ACO Instrument Fund acquire 430-year old Brothers Amati violin

The Australian Chamber Orchestra’s (ACO) Instrument Fund announced the acquisition of its fourth ‘Golden Age’ string instrument: a violin made in 1590 by influential Italian instrument makers Antonio and Hieronymus Amati.

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ACO Instrument Fund acquire 430-year old Brothers Amati violin

The acquisition was funded by Australian industry super fund Media Super, who injected AU$1 million into the Fund to enable the purchase of the instrument. The 1590 Brothers Amati violin will be played by ACO violinist Ike See.

This follows on from Media Super’s initial investment of AU$1 million into the ACO Instrument Fund in 2017. The $5.6 billion industry fund is the Instrument Fund’s only institutional investor with a unitholding of 29%.

The ACO established the Instrument Fund in 2011 to offer patrons and investors the rare opportunity to participate in the ownership of a bank of historic stringed instruments. An unlisted Australian unit trust available only to wholesale investors, its investment objective is to achieve long-term capital gains. The Instrument Fund currently has 45 unitholders comprising individuals, companies, family trusts and foundations, and self-managed super funds (SMSFs).

The ACO Instrument Fund currently holds four assets from the ‘Golden Age’ – instruments made between 1560 to 1740 in Cremona, Italy – of instrumentmaking. In addition to the 1590 Brothers Amati violin, the Fund also owns a 1728/29 Stradivarius violin, a 1714 Guarneri violin, and a 1616 Brothers Amati cello. These four rare instruments are played by the professional musicians of the ACO and are collectively worth approximately AU$8 million. Media Super, which covers the print, media and the creative arts industries, has a track record of making investments which its chief executive Graeme Russell said promotes a “strong cultural industry in Australia”. This has a flow on effect of generating jobs for its members and increasing their super contributions and account balances.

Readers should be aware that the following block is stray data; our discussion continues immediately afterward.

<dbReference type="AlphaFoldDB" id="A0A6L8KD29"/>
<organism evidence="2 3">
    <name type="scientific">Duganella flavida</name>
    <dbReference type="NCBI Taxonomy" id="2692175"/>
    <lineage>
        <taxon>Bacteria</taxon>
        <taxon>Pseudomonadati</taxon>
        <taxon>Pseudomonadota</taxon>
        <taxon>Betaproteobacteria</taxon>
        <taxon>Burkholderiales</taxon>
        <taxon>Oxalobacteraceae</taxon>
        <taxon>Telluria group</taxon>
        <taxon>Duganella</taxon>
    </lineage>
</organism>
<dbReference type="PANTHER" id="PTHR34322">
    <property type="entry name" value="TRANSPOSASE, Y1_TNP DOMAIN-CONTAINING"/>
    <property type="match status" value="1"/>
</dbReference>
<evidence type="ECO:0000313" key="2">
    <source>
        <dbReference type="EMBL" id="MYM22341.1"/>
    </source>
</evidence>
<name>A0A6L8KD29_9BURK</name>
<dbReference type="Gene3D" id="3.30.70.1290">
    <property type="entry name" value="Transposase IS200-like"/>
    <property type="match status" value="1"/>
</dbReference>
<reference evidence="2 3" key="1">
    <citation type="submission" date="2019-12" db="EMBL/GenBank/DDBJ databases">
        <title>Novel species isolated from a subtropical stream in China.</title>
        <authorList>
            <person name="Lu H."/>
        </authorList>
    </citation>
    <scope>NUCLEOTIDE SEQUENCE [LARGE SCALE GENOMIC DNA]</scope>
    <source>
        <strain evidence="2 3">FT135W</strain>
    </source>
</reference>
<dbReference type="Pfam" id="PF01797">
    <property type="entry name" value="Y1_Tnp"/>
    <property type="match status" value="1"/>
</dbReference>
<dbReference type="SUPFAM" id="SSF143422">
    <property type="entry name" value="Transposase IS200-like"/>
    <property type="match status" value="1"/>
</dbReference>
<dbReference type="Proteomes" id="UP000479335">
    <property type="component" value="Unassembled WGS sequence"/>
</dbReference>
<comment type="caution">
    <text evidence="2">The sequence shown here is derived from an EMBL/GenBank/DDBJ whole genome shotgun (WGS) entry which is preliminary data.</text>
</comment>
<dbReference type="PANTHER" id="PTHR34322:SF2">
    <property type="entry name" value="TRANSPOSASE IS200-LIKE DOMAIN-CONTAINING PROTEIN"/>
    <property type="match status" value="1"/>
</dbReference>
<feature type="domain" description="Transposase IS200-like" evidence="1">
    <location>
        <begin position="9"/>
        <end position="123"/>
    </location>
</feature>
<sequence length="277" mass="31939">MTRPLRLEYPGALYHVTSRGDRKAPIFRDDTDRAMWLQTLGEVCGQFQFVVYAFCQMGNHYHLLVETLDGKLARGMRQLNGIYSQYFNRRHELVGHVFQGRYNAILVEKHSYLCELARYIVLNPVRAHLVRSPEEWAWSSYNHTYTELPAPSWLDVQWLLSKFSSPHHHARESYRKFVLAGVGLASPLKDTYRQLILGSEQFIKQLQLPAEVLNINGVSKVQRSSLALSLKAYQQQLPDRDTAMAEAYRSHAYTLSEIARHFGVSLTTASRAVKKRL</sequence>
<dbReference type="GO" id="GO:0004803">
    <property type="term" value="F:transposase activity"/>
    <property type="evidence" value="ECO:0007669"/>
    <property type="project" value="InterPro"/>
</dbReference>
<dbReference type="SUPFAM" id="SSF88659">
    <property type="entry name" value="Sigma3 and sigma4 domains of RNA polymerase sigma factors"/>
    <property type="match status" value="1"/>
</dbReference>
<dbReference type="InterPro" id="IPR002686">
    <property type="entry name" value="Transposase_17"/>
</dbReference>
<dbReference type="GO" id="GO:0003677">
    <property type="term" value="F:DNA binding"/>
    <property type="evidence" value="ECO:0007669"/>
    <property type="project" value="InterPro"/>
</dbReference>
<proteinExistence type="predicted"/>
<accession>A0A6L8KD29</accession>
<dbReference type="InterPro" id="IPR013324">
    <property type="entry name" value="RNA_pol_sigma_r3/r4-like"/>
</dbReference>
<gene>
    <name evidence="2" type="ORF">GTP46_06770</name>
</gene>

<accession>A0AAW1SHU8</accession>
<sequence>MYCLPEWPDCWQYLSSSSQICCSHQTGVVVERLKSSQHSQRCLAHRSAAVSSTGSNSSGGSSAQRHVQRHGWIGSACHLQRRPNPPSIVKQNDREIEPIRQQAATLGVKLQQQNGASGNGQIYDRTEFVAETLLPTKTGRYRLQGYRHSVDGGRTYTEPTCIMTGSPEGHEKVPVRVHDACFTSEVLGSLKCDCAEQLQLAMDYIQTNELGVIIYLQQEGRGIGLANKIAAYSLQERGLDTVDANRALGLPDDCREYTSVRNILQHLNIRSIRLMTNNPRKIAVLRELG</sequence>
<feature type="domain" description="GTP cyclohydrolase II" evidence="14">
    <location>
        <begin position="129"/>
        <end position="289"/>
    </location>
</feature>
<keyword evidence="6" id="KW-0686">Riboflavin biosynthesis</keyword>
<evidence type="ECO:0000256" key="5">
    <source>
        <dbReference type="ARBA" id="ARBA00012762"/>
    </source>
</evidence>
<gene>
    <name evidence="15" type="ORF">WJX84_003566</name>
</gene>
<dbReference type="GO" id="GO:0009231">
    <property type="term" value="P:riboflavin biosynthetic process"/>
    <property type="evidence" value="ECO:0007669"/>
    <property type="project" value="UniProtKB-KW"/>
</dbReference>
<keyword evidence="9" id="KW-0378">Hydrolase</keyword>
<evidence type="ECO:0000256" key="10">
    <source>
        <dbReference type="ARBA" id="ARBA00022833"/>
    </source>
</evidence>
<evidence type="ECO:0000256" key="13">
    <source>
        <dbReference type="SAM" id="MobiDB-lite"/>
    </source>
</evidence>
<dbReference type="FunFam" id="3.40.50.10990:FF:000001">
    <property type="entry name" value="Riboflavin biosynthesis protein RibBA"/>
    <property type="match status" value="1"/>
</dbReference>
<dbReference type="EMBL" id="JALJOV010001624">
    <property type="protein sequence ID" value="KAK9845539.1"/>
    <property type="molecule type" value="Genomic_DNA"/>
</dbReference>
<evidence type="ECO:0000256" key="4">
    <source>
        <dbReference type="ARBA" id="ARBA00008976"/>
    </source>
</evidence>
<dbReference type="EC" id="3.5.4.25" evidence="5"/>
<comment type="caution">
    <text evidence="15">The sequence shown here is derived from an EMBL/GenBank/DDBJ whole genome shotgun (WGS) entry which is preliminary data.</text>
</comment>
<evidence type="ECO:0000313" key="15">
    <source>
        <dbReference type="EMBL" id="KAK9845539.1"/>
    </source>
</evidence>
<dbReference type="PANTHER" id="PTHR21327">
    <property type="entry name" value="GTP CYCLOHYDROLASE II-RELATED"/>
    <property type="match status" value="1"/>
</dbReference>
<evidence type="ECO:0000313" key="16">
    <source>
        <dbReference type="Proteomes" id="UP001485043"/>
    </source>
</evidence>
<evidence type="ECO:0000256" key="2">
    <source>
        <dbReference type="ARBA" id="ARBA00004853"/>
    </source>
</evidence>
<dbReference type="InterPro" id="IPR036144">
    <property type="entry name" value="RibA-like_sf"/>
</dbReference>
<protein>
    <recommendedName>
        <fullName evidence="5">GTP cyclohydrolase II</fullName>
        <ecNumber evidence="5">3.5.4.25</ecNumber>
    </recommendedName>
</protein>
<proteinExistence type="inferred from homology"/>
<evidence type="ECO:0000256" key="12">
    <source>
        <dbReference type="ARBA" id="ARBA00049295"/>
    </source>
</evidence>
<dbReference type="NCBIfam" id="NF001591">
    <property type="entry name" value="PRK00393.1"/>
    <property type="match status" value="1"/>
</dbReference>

In the case of the ACO Instrument Fund, Russell said it was “appropriately structured” to allow for investment by super funds. “The low volatility of the Fund, its track record of growth and potential for further capital growth were the main investment considerations. Our involvement has the intrinsic value of providing ACO musicians with access to high quality period instruments. The Fund has also been recognised as one of Australia’s significant ‘social impact’ investments,” said Russell.

ACO Managing Director Richard Evans describes participation in the Fund as an opportunity for investors to make a viable financial investment with a strong philanthropic element. “We are delighted to have added a fourth ‘Golden Age’ instrument to the ACO Instrument Fund’s collection,” said Evans. “The ACO has one of the finest instrument collections of any orchestra in the world, and the 1590 Brothers Amati violin, with its remarkable depth and warmth of tone, will compliment and contribute to the ACO’s extraordinary sound, for which the Orchestra is renowned around the world. “We are extremely grateful to Media Super for their investment in the Instrument Fund, which enabled the acquisition of this 430-year old instrument.”

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